Home / Front Page/ Sri Lanka balances robust growth potential with high debt burden, external risks: Moody’s

Sri Lanka balances robust growth potential with high debt burden, external risks: Moody’s


Comments / {{hitsCtrl.values.hits}} Views / Monday, 17 July 2017 01:13


Moody’s Investors Service has said that the Government of Sri Lanka’s B1 rating is supported by the economy’s robust medium-term GDP growth prospects, relatively large economy and high income levels when compared with similarly rated sovereigns.

At the same time, despite recent progress in fiscal consolidation, credit challenges include high general government debt, very low debt affordability and large borrowing requirements. Moreover, Sri Lanka’s external payments position also remains fragile. Moody’s conclusions are contained in its just-released annual credit analysis ‘Government of Sri Lanka - B1 Negative’. 

This report declares Sri Lanka’s credit profile in terms of Economic Strength as Moderate (+), Institutional Strength as Low (+), Fiscal Strength as Very Low (-) and Susceptibility to Event Risk as Moderate. 

These are the four main analytic factors in Moody’s Sovereign Bond Rating Methodology. 

 

 



In 2017, Moody’s expects real GDP growth of 4.6%, which reflects the temporary negative impact of adverse weather-related events during the first half of the year. Meanwhile, Moody’s expects GDP growth to average 5.2% per year in 2017-2021, a robust growth rate. Sri Lanka has progressed with some reforms under its three-year International Monetary Fund (IMF) Extended Fund Facility (EFF) program. In particular, revenue measures aimed at increasing taxes, such as last year’s value-added tax (VAT) rate hike and this year’s pending new Inland Revenue Reform Act, have the potential to sustainably increase Government revenues.

“Sri Lanka’s low tax efficiency and tax collection provide significant scope to broaden the tax base and increase the tax revenue/GDP ratio, which was only 12.4% in 2016,” said Moody’s Vice President and Senior Credit Officer William Foster. 

 

 



Total Government revenues are also very low, with a general Government revenue/GDP ratio of 14.3% in 2016, one of the lowest among B-rated sovereigns. Despite ongoing fiscal consolidation, Sri Lanka’s credit profile will remain constrained by its large debt burden and very low debt affordability, combined with contingent liability risks from State-owned enterprises. Moody’s expects general government debt to decline only gradually to around 78% of GDP in 2018, from 79.3% in 2016, significantly higher than the median of 53% for B-rated sovereigns. Progress on reducing external vulnerability has been slower. External and foreign currency debt account for about 43% of total Government debt, giving rise to significant exposure to external financing conditions. In particular, large volumes of external Government debt maturing in 2019-22 will test Government liquidity and external vulnerability. Further measures to build foreign exchange reserves will help establish buffers against external pressure, in particular ahead of 2019.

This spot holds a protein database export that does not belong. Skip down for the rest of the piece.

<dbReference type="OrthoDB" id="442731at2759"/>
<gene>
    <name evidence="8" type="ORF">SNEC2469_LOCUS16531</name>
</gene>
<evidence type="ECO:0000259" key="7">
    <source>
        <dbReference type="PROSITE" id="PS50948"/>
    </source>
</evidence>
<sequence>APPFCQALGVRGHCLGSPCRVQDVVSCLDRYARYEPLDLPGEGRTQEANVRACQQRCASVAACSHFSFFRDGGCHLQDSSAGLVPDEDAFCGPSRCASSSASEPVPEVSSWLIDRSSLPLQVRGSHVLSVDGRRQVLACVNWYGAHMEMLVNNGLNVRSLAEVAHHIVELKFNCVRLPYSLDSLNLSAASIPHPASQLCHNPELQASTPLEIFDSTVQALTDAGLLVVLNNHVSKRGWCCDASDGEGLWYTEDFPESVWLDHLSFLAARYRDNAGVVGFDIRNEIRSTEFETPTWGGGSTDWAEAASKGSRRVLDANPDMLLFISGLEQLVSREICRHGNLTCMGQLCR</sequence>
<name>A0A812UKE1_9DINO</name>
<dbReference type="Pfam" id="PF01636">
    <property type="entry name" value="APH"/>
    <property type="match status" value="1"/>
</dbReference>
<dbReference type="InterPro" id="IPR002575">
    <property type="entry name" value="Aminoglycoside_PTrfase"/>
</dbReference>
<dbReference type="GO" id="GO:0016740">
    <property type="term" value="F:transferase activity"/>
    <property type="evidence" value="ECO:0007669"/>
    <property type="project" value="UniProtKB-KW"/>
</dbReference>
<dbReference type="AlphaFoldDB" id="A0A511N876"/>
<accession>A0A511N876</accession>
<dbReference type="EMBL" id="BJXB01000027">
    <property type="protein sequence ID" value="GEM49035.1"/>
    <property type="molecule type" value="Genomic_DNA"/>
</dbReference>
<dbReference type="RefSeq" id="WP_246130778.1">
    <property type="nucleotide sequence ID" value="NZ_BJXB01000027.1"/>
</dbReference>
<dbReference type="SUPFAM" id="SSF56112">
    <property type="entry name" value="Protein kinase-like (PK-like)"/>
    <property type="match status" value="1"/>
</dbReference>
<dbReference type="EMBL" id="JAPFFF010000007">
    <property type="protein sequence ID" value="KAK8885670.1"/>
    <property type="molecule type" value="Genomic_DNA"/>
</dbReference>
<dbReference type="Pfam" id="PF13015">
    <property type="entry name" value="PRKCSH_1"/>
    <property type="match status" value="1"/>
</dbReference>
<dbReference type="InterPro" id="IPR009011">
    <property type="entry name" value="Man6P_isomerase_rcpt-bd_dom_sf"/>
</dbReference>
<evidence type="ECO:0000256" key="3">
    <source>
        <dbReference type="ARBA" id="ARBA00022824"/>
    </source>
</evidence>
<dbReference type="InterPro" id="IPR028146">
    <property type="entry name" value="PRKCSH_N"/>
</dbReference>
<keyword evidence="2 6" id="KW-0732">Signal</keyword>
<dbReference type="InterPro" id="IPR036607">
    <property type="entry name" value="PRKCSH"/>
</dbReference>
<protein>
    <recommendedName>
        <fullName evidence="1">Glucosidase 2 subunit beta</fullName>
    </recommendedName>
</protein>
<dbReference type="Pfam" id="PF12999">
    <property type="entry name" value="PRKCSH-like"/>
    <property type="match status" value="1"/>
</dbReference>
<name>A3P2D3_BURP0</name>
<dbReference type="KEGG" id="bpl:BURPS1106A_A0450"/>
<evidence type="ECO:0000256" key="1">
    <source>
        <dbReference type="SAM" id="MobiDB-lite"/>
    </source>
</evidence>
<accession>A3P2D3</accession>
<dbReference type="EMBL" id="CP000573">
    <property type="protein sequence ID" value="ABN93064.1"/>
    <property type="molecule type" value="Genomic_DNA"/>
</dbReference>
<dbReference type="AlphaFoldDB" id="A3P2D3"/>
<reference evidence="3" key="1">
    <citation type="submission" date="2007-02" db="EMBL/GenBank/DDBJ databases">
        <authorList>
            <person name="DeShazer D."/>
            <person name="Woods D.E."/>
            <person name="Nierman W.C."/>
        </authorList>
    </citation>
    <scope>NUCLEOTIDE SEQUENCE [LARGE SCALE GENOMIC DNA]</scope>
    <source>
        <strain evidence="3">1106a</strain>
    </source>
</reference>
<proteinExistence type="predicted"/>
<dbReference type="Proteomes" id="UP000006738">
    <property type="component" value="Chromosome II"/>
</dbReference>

Signs that planned fiscal consolidation measures are less effective than Moody’s currently expects or that the authorities’ commitment towards such steps has diminished would weigh on Sri Lanka’s rating, particularly if foreign exchange reserves remain low while refinancing of market debt is challenging.

Meanwhile, evidence of effective implementation of reforms that leads to significant and lasting improvements in tax collection and more stable external financing conditions would support a return of the rating outlook to stable.


Share This Article


COMMENTS

Today's Columnists

Sustainable tourism – New profit for businesses

Tuesday, 26 September 2017

World Tourism Day has been celebrated since 1980 on 27 September, the day in which the Statutes of the World Tourism Organization (UNWTO) entered into force.


Do economic sanctions matter to Iran?

Tuesday, 26 September 2017

Economic sanctions are not a new phenomenon to Iran. It has been 38 years since the Iranian revolution (1979) took place. Since then, the United States, European Union and some other countries have been imposing


It is an uphill task for the Govt. to attain the envisaged targets

Monday, 25 September 2017

In Part 1 of the article series on the Government’s Vision 2025 published last week, it was pointed out that the present vision document was just the fourth of such visions pronounced by the Government during the last two year period.


Women for tourism

Monday, 25 September 2017

Tourism is one of the world’s largest and fastest growing industries. In many countries it acts as an engine for development through foreign exchange earnings and the creation of direct and indirect employment.


Columnists More